I think it a shame that I have kept my muse under such a short leash for such a long time. NaNoWriMo is a great way to give the muse a chance to do her think, but I really need to find ways of allowing her to play more often. One of the areas where I can utilize her talents is in identifying with my readers. Most people buy books not because of need or rational thought, but because they are moved by emotions. When this NaNoWriMo project is done (at least for the day), I am going to look into how I can create emotion for potential readers that encourages them to purchase one or more of my books.I am sure there are more ways to tap into the muse for better writing results.

When and why do you let your muse out to play?

 

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October 9, 2017

Is Your Year on Track?

I am certainly trying to keep mine on track! Can you believe that three-fourths of the year has already passed? Have you done three-fourths of everything that you wanted to get done this year or are you behind? As far as my writing schedule goes, I am still on track for getting what I intend to finish by the end of this year. However, regarding my business and book marketing, I am not where I want to be right now. I have improved since the beginning of the year on almost every level.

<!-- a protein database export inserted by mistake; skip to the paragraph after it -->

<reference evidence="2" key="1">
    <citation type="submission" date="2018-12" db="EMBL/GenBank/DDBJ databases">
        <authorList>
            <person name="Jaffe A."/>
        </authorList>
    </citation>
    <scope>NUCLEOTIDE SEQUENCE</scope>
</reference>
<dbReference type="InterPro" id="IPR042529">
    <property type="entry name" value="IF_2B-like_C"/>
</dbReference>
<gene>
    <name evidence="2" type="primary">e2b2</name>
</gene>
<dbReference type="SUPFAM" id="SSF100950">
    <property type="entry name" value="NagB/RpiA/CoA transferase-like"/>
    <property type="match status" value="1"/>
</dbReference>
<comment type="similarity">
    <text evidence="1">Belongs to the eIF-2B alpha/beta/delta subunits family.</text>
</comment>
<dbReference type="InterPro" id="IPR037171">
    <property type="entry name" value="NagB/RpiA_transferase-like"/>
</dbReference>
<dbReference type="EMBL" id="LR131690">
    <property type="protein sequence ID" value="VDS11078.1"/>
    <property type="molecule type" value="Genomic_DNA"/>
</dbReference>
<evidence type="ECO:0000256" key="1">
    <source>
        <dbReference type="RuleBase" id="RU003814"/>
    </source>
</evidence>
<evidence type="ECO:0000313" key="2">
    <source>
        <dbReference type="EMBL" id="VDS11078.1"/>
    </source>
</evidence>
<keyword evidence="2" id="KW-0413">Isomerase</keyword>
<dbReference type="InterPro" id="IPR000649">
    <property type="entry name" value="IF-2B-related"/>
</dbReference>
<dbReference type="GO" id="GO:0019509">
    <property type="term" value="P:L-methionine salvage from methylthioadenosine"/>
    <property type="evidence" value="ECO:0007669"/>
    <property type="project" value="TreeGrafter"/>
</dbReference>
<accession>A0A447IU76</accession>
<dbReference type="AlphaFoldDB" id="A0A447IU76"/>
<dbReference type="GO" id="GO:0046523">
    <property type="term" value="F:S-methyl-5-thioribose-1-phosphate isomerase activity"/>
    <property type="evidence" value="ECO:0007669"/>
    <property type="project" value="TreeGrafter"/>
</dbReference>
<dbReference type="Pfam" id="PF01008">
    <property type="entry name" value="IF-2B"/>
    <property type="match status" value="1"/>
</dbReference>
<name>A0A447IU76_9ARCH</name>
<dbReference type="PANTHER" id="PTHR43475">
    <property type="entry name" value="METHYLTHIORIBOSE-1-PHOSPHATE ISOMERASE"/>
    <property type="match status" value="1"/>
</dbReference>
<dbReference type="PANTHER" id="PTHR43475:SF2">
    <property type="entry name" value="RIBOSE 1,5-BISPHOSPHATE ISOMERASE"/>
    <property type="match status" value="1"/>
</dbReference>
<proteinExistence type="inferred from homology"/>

Now here it is already the second week in October. This week I start a new part-time job. In addition to substitute teaching, I am part of an afterschool tutoring program for elementary children. I could put my writing goals aside to spend all my time into teaching, but I am not going to do that. Instead I am going to see how much I actually can get done in the time I have left.

Gearing up

In November NaNoWriMo starts again. If you don’t know what NaNoWriMo is, it is National Novel Writing Month. It is a month long event that occurs every year where storytellers write down the first fifty-thousand word first draft of their first or next novel in just thirty days. This year will be my ninth year and I intend to win again. (Everyone is a winner who writes the 50K)  If you too have ever thought of writing a novel, participating in NaNoWriMo is a fantastic way to make amazing progress in a single month by finishing the first draft.